With every social platform, the more engagement you get, the more you grow and expand your reach to an audience interested in the content you have to share.
This post is going to be a little bit longer than my normal posts, but I PROMISE it’s worth the read…
But do your followers matter when it comes to Pinterest?
Let me first tell you about how Pinterest worked back in the day when it was first launched.
In January of 2010, Pinterest launched its visual discovery tool to the public.
And while the growth in the first year was slower than they would have wanted (10,000 users in the first nine months), Pinterest soon became the #1 place to find ideas on crafting, recipes, travel, parenting, and much more.
On Pinterest’s 2nd anniversary, they had made Time Magazine’s lists of best websites. From then on out, the platform grew at a substantial rate.
The main focus was for users to share ideas and inspiration for various interests and projects.
And when you followed someone, the second they pinned a pin, you would also see that pin in your home feed. Whether or not you were actively engaging with their content.
In 2012, just two years after its official launch, Pinterest announced they were allowing companies to set up business accounts. This way, they could use Pinterest as a way to market their product or service visually to a rapidly growing audience.
This was when a shift happened in how content was displayed to users. You no longer started to see content in your home feed the second someone you followed posted it.
And as the years have come and gone and Pinterest has evolved, it’s even harder to see content from people you follow in your home feed unless you are actively engaging with it.
Because of this, having a following of 100K isn’t as impressive as it used to be. Yes, more people have clicked that follow button and come to your account to look at your content, but if they aren’t repinning, liking or clicking on your content on a daily/weekly basis, your pins won’t automatically display in their home feed like they used to.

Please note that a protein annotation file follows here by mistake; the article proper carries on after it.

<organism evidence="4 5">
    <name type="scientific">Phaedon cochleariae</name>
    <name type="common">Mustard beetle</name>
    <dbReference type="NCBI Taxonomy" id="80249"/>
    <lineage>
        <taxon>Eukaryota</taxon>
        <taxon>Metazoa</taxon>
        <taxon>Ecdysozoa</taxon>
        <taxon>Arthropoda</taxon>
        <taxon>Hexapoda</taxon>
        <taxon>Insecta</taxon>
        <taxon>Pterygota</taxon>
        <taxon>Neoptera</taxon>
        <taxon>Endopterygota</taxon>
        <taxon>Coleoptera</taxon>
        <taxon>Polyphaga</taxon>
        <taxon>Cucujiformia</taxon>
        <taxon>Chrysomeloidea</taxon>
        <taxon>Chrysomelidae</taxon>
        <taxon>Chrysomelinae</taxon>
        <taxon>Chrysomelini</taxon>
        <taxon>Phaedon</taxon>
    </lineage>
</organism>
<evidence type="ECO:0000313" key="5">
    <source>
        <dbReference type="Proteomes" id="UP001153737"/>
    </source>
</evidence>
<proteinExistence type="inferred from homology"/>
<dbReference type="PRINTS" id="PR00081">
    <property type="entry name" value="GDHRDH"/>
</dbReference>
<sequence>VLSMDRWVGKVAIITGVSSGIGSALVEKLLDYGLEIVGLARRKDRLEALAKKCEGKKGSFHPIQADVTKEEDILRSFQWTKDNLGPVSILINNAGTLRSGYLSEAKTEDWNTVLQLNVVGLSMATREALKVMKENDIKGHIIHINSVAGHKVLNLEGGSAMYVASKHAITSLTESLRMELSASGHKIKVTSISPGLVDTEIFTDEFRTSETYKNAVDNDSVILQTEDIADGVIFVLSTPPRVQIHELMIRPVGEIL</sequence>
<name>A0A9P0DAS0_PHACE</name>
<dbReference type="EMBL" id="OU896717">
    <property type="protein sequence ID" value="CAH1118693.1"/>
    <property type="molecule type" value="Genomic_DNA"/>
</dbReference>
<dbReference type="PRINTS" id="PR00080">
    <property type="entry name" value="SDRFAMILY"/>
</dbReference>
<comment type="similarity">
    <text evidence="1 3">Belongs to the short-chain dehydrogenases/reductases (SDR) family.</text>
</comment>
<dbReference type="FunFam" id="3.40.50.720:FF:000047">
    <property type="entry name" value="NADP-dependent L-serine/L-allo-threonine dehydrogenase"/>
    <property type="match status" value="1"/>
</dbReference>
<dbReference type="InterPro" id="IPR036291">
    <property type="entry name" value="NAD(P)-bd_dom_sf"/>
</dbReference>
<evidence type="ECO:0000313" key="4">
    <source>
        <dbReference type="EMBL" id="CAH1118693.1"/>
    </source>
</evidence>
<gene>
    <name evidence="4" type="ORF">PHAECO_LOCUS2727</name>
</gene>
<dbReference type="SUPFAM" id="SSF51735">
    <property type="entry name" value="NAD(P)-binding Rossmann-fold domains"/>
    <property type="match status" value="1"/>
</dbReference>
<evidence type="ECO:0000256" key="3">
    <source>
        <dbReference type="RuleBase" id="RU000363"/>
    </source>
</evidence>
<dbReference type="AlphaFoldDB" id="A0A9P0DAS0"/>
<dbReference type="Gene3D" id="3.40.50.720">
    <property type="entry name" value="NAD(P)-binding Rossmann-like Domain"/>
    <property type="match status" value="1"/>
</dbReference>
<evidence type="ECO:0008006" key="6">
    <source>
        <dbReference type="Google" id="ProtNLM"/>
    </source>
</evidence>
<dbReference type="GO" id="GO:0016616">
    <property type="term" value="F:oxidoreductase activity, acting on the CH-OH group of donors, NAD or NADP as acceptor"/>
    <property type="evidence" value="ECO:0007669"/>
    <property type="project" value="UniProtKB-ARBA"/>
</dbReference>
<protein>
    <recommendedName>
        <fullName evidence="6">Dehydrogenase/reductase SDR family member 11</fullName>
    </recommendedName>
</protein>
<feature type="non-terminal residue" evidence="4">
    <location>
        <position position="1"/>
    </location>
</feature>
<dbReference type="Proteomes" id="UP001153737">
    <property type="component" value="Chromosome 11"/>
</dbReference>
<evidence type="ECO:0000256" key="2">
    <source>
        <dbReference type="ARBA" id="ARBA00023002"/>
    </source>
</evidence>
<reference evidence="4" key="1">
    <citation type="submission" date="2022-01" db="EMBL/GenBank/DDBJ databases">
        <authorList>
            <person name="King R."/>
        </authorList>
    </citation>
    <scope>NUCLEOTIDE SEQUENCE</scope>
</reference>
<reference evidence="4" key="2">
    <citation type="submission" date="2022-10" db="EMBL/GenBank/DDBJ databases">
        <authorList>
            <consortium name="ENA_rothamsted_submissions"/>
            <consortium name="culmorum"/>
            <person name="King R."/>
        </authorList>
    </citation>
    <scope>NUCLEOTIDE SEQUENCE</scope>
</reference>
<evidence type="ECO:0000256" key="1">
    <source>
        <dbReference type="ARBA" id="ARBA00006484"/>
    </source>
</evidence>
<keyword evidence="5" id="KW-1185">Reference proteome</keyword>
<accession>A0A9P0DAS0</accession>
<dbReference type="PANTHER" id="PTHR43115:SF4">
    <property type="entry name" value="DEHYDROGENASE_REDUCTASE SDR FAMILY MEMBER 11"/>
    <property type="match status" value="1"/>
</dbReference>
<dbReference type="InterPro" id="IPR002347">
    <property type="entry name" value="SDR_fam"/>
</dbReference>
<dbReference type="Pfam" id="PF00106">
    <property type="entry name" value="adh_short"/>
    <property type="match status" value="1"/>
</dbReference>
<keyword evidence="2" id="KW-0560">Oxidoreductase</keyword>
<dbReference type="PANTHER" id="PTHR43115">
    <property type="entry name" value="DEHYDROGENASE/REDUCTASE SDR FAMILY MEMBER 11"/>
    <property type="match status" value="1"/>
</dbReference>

While with the mobile app, you can see which users you follow have created new ideas or video pins at the top, it doesn’t always mean you will see their pins in your home feed.
You want to grow your following organically, and this is how you do it.
First and foremost, for the love of all things holy, STOP participating in follow threads in Facebook groups.
Here is why these can hurt you. Have you ever heard of a “Confidence Score” on Pinterest? If you have a business account, Pinterest has already given you one.
Many things come into play when it comes to your confidence score; the #1 thing is that your account is set up and optimized with proper keywords from your profile all the way down to your pins and the boards you are pinning them to.
If you are not using proper Pinterest SEO, your score is already low. And if you are pinning with outdated practices, your score is even lower.
Pinterest also takes into consideration WHO is following you and if they are engaging with your content or not. And if they are, they pay attention to where these followers are pinning your content.
If you gain a follower in a FB group who is just following you to follow you (per the rules of the FB thread), and they are then pinning one of your pins to a non-relevant, non-SEO optimized board, this is going to hurt your confidence score even more.
And let me tell you, it can be HARD to build your confidence score back up after it has tanked.
And no, there isn’t anywhere on the platform showing you your confidence score. So if your pins are getting a low reach, that can be your #1 sign.
Now I want to note NEW accounts take time to grow and rank, so it’s normal to have a lower reach initially because your account hasn’t been active long enough for the algorithm to pick up on it. However, if you have been active on the platform and your reach is still very low, that probably means your confidence score is too, due to improper SEO and pinning.
Growing followers organically is the BEST way to grow them. This way, someone follows you because of a pin you pinned that they liked. A pin they liked enough to want to follow you. Because this user cares about the content you pin, the chance of them pinning it to a board that it is relevant with is TEN TIMES HIGHER.
Thus, helping your confidence score grow.
The top 3 tips to grow your following:
The number one most critical thing is to make sure your entire Pinterest account is optimized for proper Pinterest SEO.
Next, you want to ensure you are pinning within the current best practices guidelines.
Lastly, stay consistent. If you are implementing the first two tips and pinning fresh, new relevant images daily, your following will grow! But, most importantly, it will grow with users who are genuinely interested in the content you are creating. And they will engage with it, which will help increase your confidence score and expand your reach.
If you want to learn more about SEO, current best practices and pinning strategies, click HERE!